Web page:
A literature review by Longo et al suggested that in patients with high-grade spondylolisthesis, surgical treatment with reduction followed by arthrodesis may be more beneficial than arthrodesis in situ. The report was based on eight studies, involving a total of 165 operations in which reduction was performed prior to arthrodesis and 101 surgeries in which patients underwent arthrodesis in situ, with no reduction performed. The investigators found that in the patients treated first with reduction, the percentage of slippage and slip angle and the frequency of pseudarthrosis were significantly lower than in the arthrodesis in situ patients. Moreover, there was no significant difference between the two groups with regard to the prevalence of neurologic deficits.[18]


Other Treatment

See the list below:

  • Bracing for acute isthmic spondylolysis/spondylolisthesis is controversial, but it has been shown in some studies to reduce symptoms and to facilitate healing. Most sources discuss use of a thoracolumbosacral spinal orthosis or modified Boston Brace for low-grade slips or for isolated spondylolytic lesions (without spondylolisthesis). Some sources advocate more extensive bracing with inclusion of most of the thorax (to the nipple line) and the thighs. Recommend use of the device for 3-6 months. [19]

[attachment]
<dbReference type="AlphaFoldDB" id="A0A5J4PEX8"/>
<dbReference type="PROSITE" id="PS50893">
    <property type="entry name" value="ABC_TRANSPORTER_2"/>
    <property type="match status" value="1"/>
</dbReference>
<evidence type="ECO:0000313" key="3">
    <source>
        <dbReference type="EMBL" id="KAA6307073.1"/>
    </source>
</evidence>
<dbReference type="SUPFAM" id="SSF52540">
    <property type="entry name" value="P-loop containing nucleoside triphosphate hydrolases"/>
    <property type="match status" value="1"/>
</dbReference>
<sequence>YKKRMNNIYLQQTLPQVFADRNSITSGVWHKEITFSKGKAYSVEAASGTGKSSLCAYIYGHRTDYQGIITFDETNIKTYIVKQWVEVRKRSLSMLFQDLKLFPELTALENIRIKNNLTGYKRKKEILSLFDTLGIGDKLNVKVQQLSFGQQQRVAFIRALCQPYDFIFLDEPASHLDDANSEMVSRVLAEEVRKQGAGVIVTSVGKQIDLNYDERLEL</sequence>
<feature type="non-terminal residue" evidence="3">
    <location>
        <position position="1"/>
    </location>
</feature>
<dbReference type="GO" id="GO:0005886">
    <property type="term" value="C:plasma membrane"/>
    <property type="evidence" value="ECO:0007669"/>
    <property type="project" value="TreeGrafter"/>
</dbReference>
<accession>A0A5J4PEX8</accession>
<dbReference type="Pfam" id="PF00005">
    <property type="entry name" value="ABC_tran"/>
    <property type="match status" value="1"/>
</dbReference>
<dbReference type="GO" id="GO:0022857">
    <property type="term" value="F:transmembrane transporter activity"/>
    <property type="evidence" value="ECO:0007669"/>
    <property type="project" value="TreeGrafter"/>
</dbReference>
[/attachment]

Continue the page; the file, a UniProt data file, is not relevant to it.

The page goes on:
• Steroid injections for pars pain have been advocated by some physicians. Epidural steroid injections may help radicular pain or neurogenic claudication.
  • Matsudaira et al tested the effectiveness of limaprost, an oral prostaglandin E1 derivative, against that of etodolac, a nonsteroidal anti-inflammatory drug (NSAID), in improving the health-related quality of life in patients with symptomatic lumbar spinal stenosis. [20] In a randomized, controlled trial, 66 patients suffering from central stenosis with acquired, degenerative lumbar spinal stenosis, along with neurogenic intermittent claudication and bilateral leg numbness related to the cauda equina, were administered a daily dose of limaprost (15 μg) or etodolac (400 mg) for 8 weeks. The results indicated that limaprost was more effective than etodolac in improving patients' physical functioning, vitality, and mental health, and in reducing pain and leg numbness.
  • Treatment for degenerative spondylolisthesis may include bracing, facet or epidural steroid injections, along with the above mentioned physical therapy approach.
Contributor Information and Disclosures

Beth B Froese, MD Consulting Staff, Department of Physical Medicine and Rehabilitation, Orthopaedic Associates of DuPage, Ltd